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PM rejects split of interior ministry

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Prime Minister Hun Sen on Monday dismisses the idea of creating a new ‘ministry of national security’ by separating the National Police from the Ministry of Interior. hun sen’s facebook page

PM rejects split of interior ministry

Prime Minister Hun Sen on Monday dismissed the idea of creating a new “ministry of national security” by separating the National Police from the Ministry of Interior as the ministry was not an institution “without influence”.

Hun Sen’s comments came as he presided over the graduation ceremony of more than 1,400 cadets at the Police Academy of Cambodia in Kandal province’s Kien Svay district.

The prime minister told those who attended that between 1998 and 2006, the establishment of a ministry of national security or ministry of national police had been recommended to him but he had rejected the idea.

“It would be more disorderly if we were to create a ‘ministry of national security’. The Ministry of Interior could not protect security if it can only speak to provincial authorities and other institutions without having any influence.

“One thing I should say now . . . the country’s future leaders should keep the structure of the Ministry of Interior as it is, with the National Police under its authority.

“After having gained much experience, I think things would be more disorderly if we were to separate them. So don’t plan to have a Ministry of National Police separate from the Ministry of Interior,” the prime minister said.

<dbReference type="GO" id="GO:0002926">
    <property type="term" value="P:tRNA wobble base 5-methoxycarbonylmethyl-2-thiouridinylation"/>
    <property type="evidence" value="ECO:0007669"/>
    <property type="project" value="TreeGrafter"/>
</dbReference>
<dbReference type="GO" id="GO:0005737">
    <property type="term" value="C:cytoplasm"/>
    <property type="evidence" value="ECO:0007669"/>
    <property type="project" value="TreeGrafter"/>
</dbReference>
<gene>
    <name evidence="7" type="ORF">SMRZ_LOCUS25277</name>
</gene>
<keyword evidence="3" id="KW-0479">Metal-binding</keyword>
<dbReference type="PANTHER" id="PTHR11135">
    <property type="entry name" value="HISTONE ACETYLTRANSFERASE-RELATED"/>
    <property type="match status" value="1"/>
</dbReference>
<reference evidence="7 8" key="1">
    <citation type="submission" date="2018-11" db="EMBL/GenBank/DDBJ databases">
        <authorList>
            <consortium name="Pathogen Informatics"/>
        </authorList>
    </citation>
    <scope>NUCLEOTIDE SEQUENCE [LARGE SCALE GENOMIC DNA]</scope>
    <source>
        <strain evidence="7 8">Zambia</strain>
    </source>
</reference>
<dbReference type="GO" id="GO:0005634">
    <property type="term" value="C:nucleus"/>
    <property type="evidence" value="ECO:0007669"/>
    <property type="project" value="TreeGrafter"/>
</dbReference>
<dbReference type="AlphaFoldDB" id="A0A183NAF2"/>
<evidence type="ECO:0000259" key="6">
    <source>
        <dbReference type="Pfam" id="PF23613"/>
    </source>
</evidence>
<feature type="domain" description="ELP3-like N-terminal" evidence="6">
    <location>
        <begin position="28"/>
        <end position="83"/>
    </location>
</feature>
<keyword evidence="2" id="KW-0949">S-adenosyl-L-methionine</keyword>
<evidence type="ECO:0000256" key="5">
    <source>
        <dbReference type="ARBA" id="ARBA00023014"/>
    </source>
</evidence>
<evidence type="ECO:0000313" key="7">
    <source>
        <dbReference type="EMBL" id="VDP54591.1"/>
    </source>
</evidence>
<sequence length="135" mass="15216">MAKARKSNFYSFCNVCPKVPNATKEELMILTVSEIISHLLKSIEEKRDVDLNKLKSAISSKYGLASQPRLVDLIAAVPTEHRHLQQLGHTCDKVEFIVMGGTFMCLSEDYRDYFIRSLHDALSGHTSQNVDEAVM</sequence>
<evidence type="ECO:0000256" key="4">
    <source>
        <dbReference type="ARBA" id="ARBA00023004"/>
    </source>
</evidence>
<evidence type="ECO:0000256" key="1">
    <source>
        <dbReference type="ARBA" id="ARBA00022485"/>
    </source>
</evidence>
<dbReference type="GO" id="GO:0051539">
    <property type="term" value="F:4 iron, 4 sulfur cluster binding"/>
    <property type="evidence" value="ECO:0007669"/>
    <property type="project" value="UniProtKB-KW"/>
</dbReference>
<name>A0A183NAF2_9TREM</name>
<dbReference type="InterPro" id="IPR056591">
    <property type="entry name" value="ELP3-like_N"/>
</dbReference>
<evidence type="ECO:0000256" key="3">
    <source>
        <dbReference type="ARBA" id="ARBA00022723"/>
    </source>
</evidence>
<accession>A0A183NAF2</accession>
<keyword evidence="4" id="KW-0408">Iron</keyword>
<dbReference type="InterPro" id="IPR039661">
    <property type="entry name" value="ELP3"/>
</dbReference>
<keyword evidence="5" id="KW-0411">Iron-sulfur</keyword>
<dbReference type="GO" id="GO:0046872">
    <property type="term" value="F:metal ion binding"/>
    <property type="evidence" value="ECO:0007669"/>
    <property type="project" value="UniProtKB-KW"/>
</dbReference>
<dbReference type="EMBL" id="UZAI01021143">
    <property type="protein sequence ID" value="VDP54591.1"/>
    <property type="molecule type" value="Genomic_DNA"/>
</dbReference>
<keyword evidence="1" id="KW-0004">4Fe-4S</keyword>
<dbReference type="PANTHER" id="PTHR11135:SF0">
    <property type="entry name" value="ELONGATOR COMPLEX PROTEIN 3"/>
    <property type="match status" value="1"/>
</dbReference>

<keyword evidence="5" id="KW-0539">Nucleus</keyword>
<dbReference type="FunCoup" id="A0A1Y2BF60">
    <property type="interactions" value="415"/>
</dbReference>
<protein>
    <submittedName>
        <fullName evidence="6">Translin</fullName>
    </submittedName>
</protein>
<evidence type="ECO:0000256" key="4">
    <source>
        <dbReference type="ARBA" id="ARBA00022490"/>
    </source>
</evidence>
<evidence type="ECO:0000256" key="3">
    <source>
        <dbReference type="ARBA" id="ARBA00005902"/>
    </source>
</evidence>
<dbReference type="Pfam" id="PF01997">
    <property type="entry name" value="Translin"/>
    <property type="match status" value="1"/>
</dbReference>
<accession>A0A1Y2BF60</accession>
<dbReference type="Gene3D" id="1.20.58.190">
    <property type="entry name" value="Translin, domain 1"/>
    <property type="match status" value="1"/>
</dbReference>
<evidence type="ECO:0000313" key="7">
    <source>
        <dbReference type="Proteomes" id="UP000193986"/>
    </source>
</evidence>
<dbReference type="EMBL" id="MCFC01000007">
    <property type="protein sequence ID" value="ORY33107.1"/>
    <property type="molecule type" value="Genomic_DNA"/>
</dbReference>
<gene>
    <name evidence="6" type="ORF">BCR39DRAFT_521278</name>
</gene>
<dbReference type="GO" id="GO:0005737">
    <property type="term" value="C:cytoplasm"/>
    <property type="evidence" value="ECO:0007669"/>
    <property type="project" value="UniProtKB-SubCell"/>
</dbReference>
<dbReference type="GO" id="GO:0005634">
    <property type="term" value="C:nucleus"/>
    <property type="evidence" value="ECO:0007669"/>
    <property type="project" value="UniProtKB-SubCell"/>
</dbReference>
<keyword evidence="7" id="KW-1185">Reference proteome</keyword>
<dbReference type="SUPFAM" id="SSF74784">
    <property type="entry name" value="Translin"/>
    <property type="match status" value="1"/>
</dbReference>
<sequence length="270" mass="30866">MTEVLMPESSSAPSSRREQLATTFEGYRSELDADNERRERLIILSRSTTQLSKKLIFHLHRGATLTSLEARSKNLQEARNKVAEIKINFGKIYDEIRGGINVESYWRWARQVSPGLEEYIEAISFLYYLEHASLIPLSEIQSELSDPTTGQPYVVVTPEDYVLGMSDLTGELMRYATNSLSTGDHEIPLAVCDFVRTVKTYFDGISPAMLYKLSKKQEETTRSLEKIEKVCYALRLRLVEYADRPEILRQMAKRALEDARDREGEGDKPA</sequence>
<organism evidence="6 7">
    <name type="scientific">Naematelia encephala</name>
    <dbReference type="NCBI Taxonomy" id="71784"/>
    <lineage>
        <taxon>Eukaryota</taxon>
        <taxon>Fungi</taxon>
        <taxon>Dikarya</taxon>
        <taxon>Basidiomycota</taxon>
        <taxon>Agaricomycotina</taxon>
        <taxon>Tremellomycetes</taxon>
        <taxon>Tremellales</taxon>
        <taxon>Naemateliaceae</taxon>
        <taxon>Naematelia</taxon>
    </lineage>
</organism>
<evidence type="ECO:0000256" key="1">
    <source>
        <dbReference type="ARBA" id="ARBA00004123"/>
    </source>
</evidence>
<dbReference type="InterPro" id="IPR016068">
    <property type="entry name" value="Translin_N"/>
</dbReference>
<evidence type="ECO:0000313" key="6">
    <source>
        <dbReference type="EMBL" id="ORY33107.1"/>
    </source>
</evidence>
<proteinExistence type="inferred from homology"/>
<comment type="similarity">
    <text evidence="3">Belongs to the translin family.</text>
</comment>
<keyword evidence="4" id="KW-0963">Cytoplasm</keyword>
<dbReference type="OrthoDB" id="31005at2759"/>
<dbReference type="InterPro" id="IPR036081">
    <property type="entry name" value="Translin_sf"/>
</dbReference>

He also urged the graduates and police officers present at the event to do their utmost in protecting security and peace.

“Do whatever is necessary to protect Cambodia from becoming a shelter for terrorists, even if the Kingdom is not their target. Don’t allow the country to become their base or a point of transit.

“Don’t allow Cambodia to become a place for the laundering of money. Drugs and gun smuggling and money laundering go hand in hand,” he said, adding that police should address such issues before they become problematic.

He said the Cambodian economy would continue to grow at around seven per cent as predicted by the Asian Development Bank. “However, this will not be possible if we have bad governance,” he stressed.

Political analyst Lao Mong Hay said it was right to have the National Police as an important department in the Ministry of Interior.

However, what should be done, he said, was to transfer the Military Police from the Ministry of National Defence to the Ministry of Interior as it served a similar law enforcement role to the National Police.

“Both forces should be under the same ministry and have the same codes of conduct,” he said.

San Chey, the executive director of the Affiliated Network for Social Accountability, also agreed with Hun Sen in keeping the National Police under the Ministry of Interior.

He said the Ministry of Interior was responsible for both local government and keeping law and order, while the duties of a national police ministry, if created, would overlap with other ministries.

“I don’t think it is necessary to form a ministry of national security. The structure of the National Police is consistent with the duties of civil administration. What is necessary is improving the existing mechanisms so they complement each other,” he said.

It was important to improve communication between the civil administration and the security forces to provide better public service and improve people’s trust in the police, he said.

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